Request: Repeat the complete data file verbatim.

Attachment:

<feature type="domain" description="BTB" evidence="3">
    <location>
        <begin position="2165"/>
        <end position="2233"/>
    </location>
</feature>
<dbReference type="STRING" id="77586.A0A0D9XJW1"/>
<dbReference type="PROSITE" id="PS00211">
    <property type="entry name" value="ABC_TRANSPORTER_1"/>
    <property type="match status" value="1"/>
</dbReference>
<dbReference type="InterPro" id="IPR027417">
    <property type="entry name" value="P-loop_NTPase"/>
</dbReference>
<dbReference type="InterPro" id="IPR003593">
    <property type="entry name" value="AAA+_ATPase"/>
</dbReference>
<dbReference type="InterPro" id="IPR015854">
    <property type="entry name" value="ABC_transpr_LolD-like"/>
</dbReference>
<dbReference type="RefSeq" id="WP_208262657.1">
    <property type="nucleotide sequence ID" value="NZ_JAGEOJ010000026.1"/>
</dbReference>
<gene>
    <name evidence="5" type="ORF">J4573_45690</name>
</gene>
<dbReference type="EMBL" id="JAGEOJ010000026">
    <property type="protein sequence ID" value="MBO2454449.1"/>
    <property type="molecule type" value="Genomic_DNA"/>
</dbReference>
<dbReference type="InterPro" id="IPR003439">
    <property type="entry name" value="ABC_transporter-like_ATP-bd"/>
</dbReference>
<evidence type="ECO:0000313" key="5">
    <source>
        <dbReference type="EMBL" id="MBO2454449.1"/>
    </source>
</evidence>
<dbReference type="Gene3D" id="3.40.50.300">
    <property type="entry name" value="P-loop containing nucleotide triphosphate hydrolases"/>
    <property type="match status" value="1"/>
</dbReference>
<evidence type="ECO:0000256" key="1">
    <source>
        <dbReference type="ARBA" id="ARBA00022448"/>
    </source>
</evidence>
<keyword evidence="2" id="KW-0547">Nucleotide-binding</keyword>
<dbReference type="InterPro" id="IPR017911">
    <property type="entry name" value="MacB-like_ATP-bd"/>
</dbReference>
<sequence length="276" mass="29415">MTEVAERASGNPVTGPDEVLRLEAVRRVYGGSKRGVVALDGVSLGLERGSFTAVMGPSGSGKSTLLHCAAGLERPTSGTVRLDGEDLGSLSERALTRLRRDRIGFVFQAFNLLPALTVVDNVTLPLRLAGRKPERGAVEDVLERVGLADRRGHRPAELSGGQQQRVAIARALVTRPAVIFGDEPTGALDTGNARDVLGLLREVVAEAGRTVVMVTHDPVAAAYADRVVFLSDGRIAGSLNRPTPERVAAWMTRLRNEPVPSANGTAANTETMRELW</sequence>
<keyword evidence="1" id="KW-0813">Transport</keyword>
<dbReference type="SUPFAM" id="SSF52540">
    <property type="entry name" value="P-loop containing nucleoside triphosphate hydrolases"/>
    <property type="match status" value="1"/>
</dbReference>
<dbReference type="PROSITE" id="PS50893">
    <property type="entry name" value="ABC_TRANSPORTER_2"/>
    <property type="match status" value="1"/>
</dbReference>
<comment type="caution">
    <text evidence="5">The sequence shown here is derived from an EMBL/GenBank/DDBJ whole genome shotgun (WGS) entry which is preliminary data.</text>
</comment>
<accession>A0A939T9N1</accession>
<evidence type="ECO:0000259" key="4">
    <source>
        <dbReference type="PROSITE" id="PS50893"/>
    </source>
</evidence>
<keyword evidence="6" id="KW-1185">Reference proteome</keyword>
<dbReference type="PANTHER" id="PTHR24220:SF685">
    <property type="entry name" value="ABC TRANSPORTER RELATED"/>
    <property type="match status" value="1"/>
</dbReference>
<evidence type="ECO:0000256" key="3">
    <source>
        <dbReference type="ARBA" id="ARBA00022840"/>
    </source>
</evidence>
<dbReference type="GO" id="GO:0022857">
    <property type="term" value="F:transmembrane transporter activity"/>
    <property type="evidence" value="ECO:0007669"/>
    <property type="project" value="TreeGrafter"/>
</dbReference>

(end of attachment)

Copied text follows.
<feature type="domain" description="BTB" evidence="3">
    <location>
        <begin position="2165"/>
        <end position="2233"/>
    </location>
</feature>
<dbReference type="STRING" id="77586.A0A0D9XJW1"/>
<dbReference type="PROSITE" id="PS00211">
    <property type="entry name" value="ABC_TRANSPORTER_1"/>
    <property type="match status" value="1"/>
</dbReference>
<dbReference type="InterPro" id="IPR027417">
    <property type="entry name" value="P-loop_NTPase"/>
</dbReference>
<dbReference type="InterPro" id="IPR003593">
    <property type="entry name" value="AAA+_ATPase"/>
</dbReference>
<dbReference type="InterPro" id="IPR015854">
    <property type="entry name" value="ABC_transpr_LolD-like"/>
</dbReference>
<dbReference type="RefSeq" id="WP_208262657.1">
    <property type="nucleotide sequence ID" value="NZ_JAGEOJ010000026.1"/>
</dbReference>
<gene>
    <name evidence="5" type="ORF">J4573_45690</name>
</gene>
<dbReference type="EMBL" id="JAGEOJ010000026">
    <property type="protein sequence ID" value="MBO2454449.1"/>
    <property type="molecule type" value="Genomic_DNA"/>
</dbReference>
<dbReference type="InterPro" id="IPR003439">
    <property type="entry name" value="ABC_transporter-like_ATP-bd"/>
</dbReference>
<evidence type="ECO:0000313" key="5">
    <source>
        <dbReference type="EMBL" id="MBO2454449.1"/>
    </source>
</evidence>
<dbReference type="Gene3D" id="3.40.50.300">
    <property type="entry name" value="P-loop containing nucleotide triphosphate hydrolases"/>
    <property type="match status" value="1"/>
</dbReference>
<evidence type="ECO:0000256" key="1">
    <source>
        <dbReference type="ARBA" id="ARBA00022448"/>
    </source>
</evidence>
<keyword evidence="2" id="KW-0547">Nucleotide-binding</keyword>
<dbReference type="InterPro" id="IPR017911">
    <property type="entry name" value="MacB-like_ATP-bd"/>
</dbReference>
<sequence length="276" mass="29415">MTEVAERASGNPVTGPDEVLRLEAVRRVYGGSKRGVVALDGVSLGLERGSFTAVMGPSGSGKSTLLHCAAGLERPTSGTVRLDGEDLGSLSERALTRLRRDRIGFVFQAFNLLPALTVVDNVTLPLRLAGRKPERGAVEDVLERVGLADRRGHRPAELSGGQQQRVAIARALVTRPAVIFGDEPTGALDTGNARDVLGLLREVVAEAGRTVVMVTHDPVAAAYADRVVFLSDGRIAGSLNRPTPERVAAWMTRLRNEPVPSANGTAANTETMRELW</sequence>
<keyword evidence="1" id="KW-0813">Transport</keyword>
<dbReference type="SUPFAM" id="SSF52540">
    <property type="entry name" value="P-loop containing nucleoside triphosphate hydrolases"/>
    <property type="match status" value="1"/>
</dbReference>
<dbReference type="PROSITE" id="PS50893">
    <property type="entry name" value="ABC_TRANSPORTER_2"/>
    <property type="match status" value="1"/>
</dbReference>
<comment type="caution">
    <text evidence="5">The sequence shown here is derived from an EMBL/GenBank/DDBJ whole genome shotgun (WGS) entry which is preliminary data.</text>
</comment>
<accession>A0A939T9N1</accession>
<evidence type="ECO:0000259" key="4">
    <source>
        <dbReference type="PROSITE" id="PS50893"/>
    </source>
</evidence>
<keyword evidence="6" id="KW-1185">Reference proteome</keyword>
<dbReference type="PANTHER" id="PTHR24220:SF685">
    <property type="entry name" value="ABC TRANSPORTER RELATED"/>
    <property type="match status" value="1"/>
</dbReference>
<evidence type="ECO:0000256" key="3">
    <source>
        <dbReference type="ARBA" id="ARBA00022840"/>
    </source>
</evidence>
<dbReference type="GO" id="GO:0022857">
    <property type="term" value="F:transmembrane transporter activity"/>
    <property type="evidence" value="ECO:0007669"/>
    <property type="project" value="TreeGrafter"/>
</dbReference>